699 1 That is, the square character which was of Assyrian origin. As to how far the tradition is true, see Davidson’s “Biblical Criticisms” (1854), p. 22, and the authorities there referred to.
2 iii. 39. All the males from a month old and upwards are said to have been twenty-two thousand.
3 These are the alphabetical Psalms which, being mainly didactic, were written acrostically to assist the memory. Others partially acrostic are ix., x., xxv., xxxiv., to make the alphabet complete in 37,[
in verse 28 must be supposed to be represented by µlr[l
, and t
in verse 39 by jyhctr
4 More correctly Torah.
5 The laws or instructions of Ezra. By many of the Jews Esd was regarded as the author of the Twelve Prophets.
6 Jerome has in the text the Greek equivalent paraleipomenwn.
7 That is, Esd and Nehemiah.
8 Paula and Eustochium.
700 9 (Ps 39,2 sq).
11 A small fish well known to the ancients, but apparently not identified with any species known to us.
12 (Jb 3,3,
13 xlii. 6).
14 Reading studiosum me magis quam malevolum probet. Substituting se for me, according to some manuscripts, we must translate “and thus show that he is actuated more by a love of learning than by malice.”
15 x. 11.
16 To split. The word has no sort of etymological connection with scino". Susanna, 54, 55, 58, 59. When the first elder says the crime was committed under a mastich tree (schinos), Daniel answers, “God shall cut thee in two” (schisei).
17 The mastich tree.
18 To saw.
19 The holm-oak.
701 20 In the LXX. the story of Bel and the Dragon bears a special heading as “part of the prophecy of Habakkuk.”—Westcott. The angel is said to have carried Habakkuk with a dish of food in his hand for Daniel from Judaea to Babylon.
21 Cor. 12,2.
22 The bitter enemy of the Christian faith. Born at Tyre 223. Died at Rome about 304.
23 Bishop of Patara in Lycia, and afterwards of Tyre. Suffered martydom 302 or 303).
1 See Preface to Esd (Vulgate)).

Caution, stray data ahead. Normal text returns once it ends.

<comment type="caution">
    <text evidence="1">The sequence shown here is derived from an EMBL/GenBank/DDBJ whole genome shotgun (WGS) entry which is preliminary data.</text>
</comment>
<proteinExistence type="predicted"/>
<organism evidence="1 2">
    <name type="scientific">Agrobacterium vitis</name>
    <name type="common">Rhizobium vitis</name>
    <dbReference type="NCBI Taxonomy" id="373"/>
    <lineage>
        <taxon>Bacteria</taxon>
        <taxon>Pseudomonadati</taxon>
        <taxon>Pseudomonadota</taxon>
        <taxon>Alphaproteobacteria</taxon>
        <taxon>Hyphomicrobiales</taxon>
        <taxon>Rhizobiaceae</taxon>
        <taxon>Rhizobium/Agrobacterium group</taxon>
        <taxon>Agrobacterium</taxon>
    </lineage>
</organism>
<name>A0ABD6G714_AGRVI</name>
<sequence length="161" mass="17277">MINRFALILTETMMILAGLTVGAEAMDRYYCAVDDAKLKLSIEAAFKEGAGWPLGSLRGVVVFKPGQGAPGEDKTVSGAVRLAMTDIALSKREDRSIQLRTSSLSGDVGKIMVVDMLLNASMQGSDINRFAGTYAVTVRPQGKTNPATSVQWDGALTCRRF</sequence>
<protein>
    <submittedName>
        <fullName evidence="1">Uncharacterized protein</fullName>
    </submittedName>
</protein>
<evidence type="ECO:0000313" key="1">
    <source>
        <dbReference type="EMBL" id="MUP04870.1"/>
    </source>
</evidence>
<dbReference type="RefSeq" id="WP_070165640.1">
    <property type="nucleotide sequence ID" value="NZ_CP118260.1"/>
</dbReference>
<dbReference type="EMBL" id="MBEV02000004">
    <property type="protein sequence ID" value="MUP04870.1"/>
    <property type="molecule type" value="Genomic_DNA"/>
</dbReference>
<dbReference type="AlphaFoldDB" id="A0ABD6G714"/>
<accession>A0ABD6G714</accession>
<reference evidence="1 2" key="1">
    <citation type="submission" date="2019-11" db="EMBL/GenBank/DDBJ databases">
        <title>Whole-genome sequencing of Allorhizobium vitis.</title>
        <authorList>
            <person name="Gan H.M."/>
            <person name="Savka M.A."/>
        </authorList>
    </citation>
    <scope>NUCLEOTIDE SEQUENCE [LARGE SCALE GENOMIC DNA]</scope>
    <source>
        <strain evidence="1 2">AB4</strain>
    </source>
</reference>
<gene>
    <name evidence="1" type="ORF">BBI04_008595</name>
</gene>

2 That is, the allegorical or mystical sense.
3 Alieno stomacho).
4 Didymus, the blind teacher of Alexandria.
5 (He became bishop of Laodicea about 362. About 376 his followers became a sect, and about the same time he set up bishops of his own at Antioch and elsewhere.
6 Probably from Batanea, the ancient Bashan, where Porphyry is said to have been born.
702 7 “The patriarch (of the Montanists) resided at Pepuza, a small town or village in Phrygia, to which the sectaries gave the mystical name of Jerusalem, as believing that it would be the seat of the Millennial Kingdom, which was the chief subject of their hopes. Hence they derived the names of Pepuzians and Cataphrygians.”—Robertson, Ch. Hist., vol. 1,p. 76.
8 The Ophites, who took their name from ofi", a serpent, supposed the serpent of Genesis 3,to have been either the Divine Wisdom or the Christ Himself, come to set men free from the ignorance in which the Demiurge wished to keep them. The sect began in the second century and lasted until the sixth.
9 The Ben. editor prefers the form Tascodrogi, and states that it is the Phrygian or Galatian equivalent for Passaloryncitae. The sect is said to have been so called from their habit of putting the finger to the nose when praying.
10 Heretics who made offerings of bread and cheese (arto-turo"). Arto-tyros).—Aug. de Haeres, No. 28.
11 The people who lived between the Moselle and the Forest of Ardennes in and about the modern Treves.
12 The Athenaeum was the name specially given to a school founded by the Emperor Hadrian at Rome, about a.d. 133, for the promotion of literary and scientific studies. The word denoted in general any place consecrated to the goddess Athena).
13 Angulis. So. Cic. Rep. 1,2).
15 That is. Rufinus. See Preface to Book 12,of Isaiah, where Ruffnus is called Grunnius Corocotta Porcellus, and Preface to Book 4,of Jeremiah.
16 Scotorum pultibus praegravatus. The words have been translated “made fat with Scotch flummery” (Stillingfleet). Another rendering is, “having his belly filled and his head bedulled with Scotch porridge” (Wall on Infant Baptism, pt. i.c. 19, §3). Some think the words refer to Celestius, Pelagius’ Supporter.
17 The letter to Pammachius (Jer. Letter XLVIII). in defence of the book against Jovinianus.
703 18 Jovinian was condemned in a Synod at Rome about 390. Thirty years had thus passed since the events occurred to which Jerome refers. See Preface to the treatise against Jovinian.
19 Under whose care Eustochium had been trained.
20 By the Goths under Alaric. The city was taken in a.d. 410).
21 (Ps 39,3, Ps 39,4 Ps 39,
22 (Si 22,6 Si 22,
23 Rufinus who died a.d. 410, in Sicily, on his way to the Holy Land from Aquileia and Rome, whence he had been driven by the troubles in Italy.
24 The giants who bore those names. See Hor. III. od. 4).
25 These four and Habakkuk are mentioned in the De Vir. Ill. (a.d. 492), and were written about that date, Jonah three years after, but Obadiah probably not till 403. The rest are fixed to the Sixth Consulate of Arcadius, 406.
26 But see Preface to Jonah, which is addressed to Chromatius 27 The year a.d. 406..
Roberts, Alexander and Donaldson, James, Nicene and Post-Nicene Fathers, Second Series: Volume VI, (Oak Harbor, WA: Logos Research Systems, Inc). 1997.